every discipline — from every organization. But they lost an airplane.
    If it can happen to the best team, it can happen to any team.? Oh really ?
    The pilot had lots of altitude, press R3 -not the ejection button ! He sucked , the flight team sucked that day too, enough excuses and explanations of how it happened, probe without a heater that can lock up under ice? Nice , from the start the best would have been on guard for data issues and the pilot didn't know no heater? They just wanted to finish and go home.Sorry no excuses. We went soft on the job and no one took charge to end the test flight and bring the bird in and no disciplinary action for sure for the best of the best? This is an embarrassment start to finish and even making this video was not too bright an idea? I mean for public viewing. Lessons learned ? Can't make this process idiot proof ? This shouldn't have happened , Pilot had the authority to stop the test flight? or was it not his decision except ejecting? The ground control team all knew they were far from the best that day, but not one had the balls to take responsibility-shared responsibility equal no one responsible in the end,almost the worst they could have been that day, sorry but that is the story and what i learned from this !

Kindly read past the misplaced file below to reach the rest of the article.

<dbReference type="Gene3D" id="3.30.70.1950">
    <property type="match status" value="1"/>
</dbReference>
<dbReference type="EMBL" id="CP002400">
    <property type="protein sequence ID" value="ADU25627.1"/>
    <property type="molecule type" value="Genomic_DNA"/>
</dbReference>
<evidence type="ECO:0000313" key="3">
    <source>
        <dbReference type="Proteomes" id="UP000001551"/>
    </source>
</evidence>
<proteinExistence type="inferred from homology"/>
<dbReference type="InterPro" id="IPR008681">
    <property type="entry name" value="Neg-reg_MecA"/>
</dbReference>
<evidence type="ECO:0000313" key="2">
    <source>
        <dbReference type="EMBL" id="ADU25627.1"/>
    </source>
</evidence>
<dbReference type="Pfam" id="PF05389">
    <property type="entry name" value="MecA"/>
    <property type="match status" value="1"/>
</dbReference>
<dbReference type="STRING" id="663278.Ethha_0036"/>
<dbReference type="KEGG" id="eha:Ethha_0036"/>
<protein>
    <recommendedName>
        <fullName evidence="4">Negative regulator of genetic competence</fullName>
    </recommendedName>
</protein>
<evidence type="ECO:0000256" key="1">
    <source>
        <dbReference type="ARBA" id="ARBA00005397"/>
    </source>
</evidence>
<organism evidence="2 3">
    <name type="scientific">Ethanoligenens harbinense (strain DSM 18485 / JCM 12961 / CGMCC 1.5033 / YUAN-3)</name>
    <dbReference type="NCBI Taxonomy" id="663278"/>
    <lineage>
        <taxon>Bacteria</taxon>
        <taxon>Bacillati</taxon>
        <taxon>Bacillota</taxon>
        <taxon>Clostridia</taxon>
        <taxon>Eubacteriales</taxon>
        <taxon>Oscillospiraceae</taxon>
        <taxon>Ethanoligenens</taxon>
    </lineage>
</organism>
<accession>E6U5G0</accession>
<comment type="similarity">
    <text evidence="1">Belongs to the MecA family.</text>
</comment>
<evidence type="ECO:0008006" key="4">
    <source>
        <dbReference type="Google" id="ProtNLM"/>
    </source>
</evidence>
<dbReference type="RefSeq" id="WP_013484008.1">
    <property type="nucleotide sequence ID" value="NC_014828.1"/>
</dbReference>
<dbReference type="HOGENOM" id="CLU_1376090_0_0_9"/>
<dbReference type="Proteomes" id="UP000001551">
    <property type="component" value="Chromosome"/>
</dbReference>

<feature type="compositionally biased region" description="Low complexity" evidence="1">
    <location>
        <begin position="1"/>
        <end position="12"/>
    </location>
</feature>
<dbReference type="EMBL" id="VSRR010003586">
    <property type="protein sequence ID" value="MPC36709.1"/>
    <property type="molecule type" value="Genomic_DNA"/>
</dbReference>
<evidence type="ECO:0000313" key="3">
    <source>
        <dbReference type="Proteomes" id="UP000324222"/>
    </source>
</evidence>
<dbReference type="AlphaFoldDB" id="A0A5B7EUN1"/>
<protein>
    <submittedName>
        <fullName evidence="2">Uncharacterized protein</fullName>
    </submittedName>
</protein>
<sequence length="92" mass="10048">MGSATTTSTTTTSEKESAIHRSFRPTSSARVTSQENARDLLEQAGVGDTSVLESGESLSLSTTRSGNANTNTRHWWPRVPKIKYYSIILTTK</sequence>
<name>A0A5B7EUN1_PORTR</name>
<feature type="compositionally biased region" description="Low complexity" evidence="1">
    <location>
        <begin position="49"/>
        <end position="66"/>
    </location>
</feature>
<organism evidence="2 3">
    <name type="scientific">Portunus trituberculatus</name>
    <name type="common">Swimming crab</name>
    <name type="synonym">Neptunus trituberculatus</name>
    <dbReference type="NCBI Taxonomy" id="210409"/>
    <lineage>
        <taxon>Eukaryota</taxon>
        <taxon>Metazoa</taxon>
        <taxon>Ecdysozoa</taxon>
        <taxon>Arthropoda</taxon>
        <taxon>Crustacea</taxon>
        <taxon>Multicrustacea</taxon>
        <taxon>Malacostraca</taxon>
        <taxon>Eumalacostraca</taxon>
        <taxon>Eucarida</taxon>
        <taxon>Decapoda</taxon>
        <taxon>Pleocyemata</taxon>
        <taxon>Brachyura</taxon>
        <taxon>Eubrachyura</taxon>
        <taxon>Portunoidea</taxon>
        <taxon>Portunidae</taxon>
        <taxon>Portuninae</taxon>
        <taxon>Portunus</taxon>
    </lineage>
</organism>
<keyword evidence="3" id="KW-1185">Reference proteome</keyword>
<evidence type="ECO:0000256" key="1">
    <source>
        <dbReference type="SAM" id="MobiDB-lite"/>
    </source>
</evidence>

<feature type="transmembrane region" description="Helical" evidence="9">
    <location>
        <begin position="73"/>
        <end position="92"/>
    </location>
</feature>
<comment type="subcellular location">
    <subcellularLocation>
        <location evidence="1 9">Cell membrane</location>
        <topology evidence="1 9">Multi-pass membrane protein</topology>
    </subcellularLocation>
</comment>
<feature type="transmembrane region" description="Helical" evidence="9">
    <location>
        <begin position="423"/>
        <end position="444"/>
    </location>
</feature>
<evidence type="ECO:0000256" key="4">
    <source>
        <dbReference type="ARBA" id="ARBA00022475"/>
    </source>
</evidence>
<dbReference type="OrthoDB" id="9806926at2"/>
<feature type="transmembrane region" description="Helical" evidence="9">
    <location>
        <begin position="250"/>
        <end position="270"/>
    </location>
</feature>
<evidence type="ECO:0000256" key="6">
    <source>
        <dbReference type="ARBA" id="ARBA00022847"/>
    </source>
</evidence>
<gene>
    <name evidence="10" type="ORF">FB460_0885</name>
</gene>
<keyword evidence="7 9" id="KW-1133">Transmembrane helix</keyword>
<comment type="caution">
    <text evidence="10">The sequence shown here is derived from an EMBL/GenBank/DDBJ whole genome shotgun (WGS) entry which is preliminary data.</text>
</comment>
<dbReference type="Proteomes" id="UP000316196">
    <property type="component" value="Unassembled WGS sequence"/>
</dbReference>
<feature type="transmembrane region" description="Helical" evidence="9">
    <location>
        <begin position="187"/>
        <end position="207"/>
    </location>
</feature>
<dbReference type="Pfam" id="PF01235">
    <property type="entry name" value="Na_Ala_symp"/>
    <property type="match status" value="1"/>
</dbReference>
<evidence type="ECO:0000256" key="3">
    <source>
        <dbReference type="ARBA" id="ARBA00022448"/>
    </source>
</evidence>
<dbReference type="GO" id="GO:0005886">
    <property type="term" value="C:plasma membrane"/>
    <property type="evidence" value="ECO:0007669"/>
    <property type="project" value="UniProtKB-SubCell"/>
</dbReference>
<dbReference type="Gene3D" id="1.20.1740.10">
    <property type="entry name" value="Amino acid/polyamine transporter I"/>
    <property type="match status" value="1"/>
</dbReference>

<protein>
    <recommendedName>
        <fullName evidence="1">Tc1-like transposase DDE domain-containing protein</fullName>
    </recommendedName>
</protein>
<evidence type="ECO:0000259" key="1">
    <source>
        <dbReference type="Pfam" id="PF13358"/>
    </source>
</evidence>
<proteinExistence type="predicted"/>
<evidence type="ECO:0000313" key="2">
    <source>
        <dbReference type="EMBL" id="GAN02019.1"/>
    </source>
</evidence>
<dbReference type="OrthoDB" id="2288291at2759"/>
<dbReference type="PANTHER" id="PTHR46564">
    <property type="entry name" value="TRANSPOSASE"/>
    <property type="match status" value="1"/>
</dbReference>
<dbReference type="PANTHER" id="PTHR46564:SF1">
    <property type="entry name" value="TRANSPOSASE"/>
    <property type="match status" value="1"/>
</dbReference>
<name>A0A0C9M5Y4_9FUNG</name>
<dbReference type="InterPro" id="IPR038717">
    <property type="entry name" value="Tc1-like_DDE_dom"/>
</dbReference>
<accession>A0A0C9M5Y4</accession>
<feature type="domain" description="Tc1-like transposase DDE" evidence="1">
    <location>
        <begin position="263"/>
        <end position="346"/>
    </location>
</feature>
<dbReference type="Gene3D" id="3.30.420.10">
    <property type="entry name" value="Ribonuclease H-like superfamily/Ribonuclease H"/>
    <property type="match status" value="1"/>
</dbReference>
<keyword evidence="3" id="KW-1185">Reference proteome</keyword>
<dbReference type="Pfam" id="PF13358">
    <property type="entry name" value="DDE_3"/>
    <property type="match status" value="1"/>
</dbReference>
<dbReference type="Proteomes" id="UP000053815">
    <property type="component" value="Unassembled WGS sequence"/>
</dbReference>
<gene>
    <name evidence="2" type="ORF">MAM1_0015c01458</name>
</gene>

• I think this is a great way of dealing with such an event, openly discussing and admitting mistakes made. Still, an aircraft tumbling and crashing into the ground is clearly not a "mishap" but a serious accident.

  • ugh, so sad to hear that one of the most amazing planes ever built went down in such a stupid way. Have some balls, get on the radio, speak up and tell that pilot to LAND THE FUCKING PLANE damnit.